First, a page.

The commissioner of the Canadian Football League is ready to tackle the need for improved security at stadiums.
Tom Wright said yesterday that the incident involving the Argos' Bashir Levingston, who threw his helmet into the crowd following Toronto's Labour Day game in Hamilton against the Tiger-Cats, indicates a need to improve security for players, fans, officials, coaches and the media.
"We take the security issue very seriously," Wright said yesterday in an exclusive interview with the Toronto Sun. "Safety is a shared responsibility between the teams, the league, the stadium officials and the players and frankly the fans as well. Ultimately we as a league want to make sure security is appropriately enforced."
While Levingston admitted his wrongdoing for throwing his helmet into the crowd after a fan spat on him, he said the league has to take responsibility for improving security, particularly during the annual Labour Day game when emotions seem to escalate. The Argos are planning to bring a protective covering to place over the entrance to their locker room for future games in Hamilton.
"The security and access points are significantly different across the league," Wright said. "For the Labour games there is already increased security and it's put in the areas that I think are appropriate. Obviously in this case something happened that allowed a fan to interact with one of our players in an inappropriate manner and, frankly, the reverse happened as well. We've got to make sure that we do our best to minimize any chance of that happening again."
Wright said the the CFL will look at its stadium security policies, while also viewing security used by other leagues. The information will be analyzed by the CFL's competition committee, and Wright said there's a possibility protective coverings might be put in place in stadiums where stands hang above the entrance to locker rooms.
"Sometimes when certain events occur you may have to look at alternatives," Wright said. "That's why we might consider (awnings). We're going to work with all of our stadiums. It might be an issue that's not just prevalent in Hamilton. It might show up in other stadiums."
Wright, who is nearing the end of his third full term, could not recall a previous incident in which a player threw a helmet at a spectator, and he viewed it as a matter of safety, security and the integrity of the league.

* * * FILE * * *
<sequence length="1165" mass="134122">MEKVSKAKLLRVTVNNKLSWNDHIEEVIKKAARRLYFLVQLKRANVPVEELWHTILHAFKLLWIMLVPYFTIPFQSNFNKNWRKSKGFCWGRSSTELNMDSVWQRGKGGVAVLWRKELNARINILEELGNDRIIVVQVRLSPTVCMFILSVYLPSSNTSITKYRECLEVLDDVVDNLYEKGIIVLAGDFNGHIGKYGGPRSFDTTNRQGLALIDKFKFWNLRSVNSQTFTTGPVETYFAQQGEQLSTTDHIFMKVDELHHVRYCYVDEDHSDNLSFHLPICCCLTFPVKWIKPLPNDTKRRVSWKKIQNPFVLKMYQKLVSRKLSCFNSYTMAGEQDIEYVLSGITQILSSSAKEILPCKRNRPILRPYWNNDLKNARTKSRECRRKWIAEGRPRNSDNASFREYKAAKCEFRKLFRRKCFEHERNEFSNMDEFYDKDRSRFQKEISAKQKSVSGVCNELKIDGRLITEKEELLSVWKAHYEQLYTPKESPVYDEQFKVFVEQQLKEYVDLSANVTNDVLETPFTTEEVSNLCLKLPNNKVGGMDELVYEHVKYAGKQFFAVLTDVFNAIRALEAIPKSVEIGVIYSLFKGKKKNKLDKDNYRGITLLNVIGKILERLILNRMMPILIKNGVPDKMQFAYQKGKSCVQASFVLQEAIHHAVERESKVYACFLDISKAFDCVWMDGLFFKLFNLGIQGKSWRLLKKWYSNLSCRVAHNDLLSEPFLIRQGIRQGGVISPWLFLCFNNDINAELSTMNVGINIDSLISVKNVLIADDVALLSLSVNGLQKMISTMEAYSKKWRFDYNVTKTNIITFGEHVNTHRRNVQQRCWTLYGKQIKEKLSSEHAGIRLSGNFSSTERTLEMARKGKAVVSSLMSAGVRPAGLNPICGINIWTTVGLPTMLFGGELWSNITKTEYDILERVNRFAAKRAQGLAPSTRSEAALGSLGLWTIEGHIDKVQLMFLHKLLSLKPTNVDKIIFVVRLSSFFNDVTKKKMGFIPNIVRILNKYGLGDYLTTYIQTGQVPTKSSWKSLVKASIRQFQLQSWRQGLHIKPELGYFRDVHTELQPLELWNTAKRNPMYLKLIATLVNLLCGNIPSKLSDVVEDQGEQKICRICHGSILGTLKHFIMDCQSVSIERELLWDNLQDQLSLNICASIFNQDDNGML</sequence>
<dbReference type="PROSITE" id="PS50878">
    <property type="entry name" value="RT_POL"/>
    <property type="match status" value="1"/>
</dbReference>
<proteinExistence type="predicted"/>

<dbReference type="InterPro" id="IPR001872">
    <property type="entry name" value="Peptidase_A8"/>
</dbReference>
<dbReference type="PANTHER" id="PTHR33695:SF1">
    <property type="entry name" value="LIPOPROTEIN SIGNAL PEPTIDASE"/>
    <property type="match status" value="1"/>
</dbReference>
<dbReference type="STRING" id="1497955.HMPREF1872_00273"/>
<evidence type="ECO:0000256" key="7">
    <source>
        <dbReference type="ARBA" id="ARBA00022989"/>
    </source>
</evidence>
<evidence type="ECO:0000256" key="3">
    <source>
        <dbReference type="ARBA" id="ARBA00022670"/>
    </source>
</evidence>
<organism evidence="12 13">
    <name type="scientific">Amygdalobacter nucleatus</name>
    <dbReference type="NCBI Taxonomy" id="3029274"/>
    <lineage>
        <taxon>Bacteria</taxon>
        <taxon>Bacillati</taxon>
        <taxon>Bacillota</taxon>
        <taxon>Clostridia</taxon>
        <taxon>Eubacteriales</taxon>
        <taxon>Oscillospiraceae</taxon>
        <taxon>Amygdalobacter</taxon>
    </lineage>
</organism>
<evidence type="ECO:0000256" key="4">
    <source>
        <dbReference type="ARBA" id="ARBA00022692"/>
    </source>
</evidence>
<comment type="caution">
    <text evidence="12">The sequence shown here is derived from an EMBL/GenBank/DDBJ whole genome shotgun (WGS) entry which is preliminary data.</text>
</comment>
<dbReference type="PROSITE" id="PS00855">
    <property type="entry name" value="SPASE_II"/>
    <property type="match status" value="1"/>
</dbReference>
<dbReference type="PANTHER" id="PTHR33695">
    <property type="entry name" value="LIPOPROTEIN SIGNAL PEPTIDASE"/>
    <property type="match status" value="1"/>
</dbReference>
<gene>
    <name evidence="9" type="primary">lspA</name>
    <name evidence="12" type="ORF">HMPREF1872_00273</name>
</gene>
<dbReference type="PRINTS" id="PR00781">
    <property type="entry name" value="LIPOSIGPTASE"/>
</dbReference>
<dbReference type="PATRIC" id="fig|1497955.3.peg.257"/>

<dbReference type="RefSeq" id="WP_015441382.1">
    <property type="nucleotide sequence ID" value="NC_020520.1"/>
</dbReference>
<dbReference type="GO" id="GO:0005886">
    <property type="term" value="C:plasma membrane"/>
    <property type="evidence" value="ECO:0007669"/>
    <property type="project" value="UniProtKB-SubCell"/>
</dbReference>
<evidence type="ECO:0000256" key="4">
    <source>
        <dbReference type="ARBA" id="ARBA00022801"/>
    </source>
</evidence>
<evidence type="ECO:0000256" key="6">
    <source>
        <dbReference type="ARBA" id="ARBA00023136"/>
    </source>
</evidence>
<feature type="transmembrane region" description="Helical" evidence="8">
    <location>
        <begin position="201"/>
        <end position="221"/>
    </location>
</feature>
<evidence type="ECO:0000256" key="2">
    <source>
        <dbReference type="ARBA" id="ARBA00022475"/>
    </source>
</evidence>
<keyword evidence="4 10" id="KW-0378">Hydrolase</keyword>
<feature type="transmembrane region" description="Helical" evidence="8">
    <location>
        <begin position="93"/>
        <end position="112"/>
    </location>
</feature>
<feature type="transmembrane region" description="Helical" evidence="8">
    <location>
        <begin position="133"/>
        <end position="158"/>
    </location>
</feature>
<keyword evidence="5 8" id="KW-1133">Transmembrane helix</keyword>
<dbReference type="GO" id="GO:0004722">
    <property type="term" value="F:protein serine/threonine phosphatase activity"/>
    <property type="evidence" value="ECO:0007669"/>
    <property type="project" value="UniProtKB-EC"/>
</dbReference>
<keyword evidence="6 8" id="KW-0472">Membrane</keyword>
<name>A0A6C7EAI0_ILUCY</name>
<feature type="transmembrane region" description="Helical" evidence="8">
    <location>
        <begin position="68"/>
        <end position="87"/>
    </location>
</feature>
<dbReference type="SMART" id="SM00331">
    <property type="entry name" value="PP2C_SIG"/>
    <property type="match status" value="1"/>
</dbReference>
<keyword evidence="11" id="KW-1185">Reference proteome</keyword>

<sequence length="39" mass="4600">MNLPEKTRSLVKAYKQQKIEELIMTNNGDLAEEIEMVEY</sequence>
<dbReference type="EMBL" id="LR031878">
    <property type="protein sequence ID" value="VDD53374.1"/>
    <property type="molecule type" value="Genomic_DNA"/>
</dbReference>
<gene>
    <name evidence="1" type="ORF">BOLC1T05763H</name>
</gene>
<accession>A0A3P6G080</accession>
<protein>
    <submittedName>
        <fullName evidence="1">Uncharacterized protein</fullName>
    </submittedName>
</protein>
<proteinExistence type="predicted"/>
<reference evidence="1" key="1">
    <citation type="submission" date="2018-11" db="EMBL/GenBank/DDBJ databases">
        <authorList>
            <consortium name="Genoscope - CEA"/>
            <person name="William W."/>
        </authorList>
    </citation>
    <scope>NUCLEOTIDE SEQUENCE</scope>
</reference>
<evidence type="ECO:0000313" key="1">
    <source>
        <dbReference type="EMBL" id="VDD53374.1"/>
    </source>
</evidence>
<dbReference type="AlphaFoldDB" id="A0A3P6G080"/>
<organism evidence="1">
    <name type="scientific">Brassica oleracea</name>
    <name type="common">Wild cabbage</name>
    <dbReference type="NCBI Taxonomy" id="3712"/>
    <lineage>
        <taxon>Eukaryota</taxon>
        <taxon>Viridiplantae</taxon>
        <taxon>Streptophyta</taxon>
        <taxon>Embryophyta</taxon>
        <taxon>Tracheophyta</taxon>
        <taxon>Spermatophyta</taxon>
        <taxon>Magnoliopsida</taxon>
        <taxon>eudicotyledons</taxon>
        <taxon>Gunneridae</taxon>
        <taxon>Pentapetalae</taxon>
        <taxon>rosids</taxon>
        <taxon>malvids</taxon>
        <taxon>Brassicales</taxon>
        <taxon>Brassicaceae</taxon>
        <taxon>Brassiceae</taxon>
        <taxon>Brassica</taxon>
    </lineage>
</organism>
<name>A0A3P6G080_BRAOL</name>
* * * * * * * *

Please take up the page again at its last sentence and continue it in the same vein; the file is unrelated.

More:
"Our fans need to feel confident that they can come to any of our facilities and know that they can enjoy the game," he said. "I would also suggest that fans have to act responsibly as well. It's a shared responsibility and clearly the fan that ultimately provoked the player acted inappropriately, but two wrongs don't make a right. That's the issue."
Wright also addressed why it took some two weeks from the time Levingston threw his helmet to the time the league served him with the notice of a suspension. There has been some criticism that the league took too long, whereas other leagues, in particular the National Football League, issue immediate penalties when it comes to player conduct.
Wright said this particular issue, which was not available on film, had to go through a review process beginning with a report of the incident, followed by a notification to Levingston asking him for an explanation. Levingston, by the way, claims he was not told anything by the league before he was served with the suspension. Wright said various security officials at Ivor Wynne Stadium were contacted, in addition to both teams.
"Is it as fast as I'd like to see it happen? The truth of the matter is no," he said. "I'd like to see these (reviews) happen more quickly because I think it's appropriate we try to respond as quickly as possible.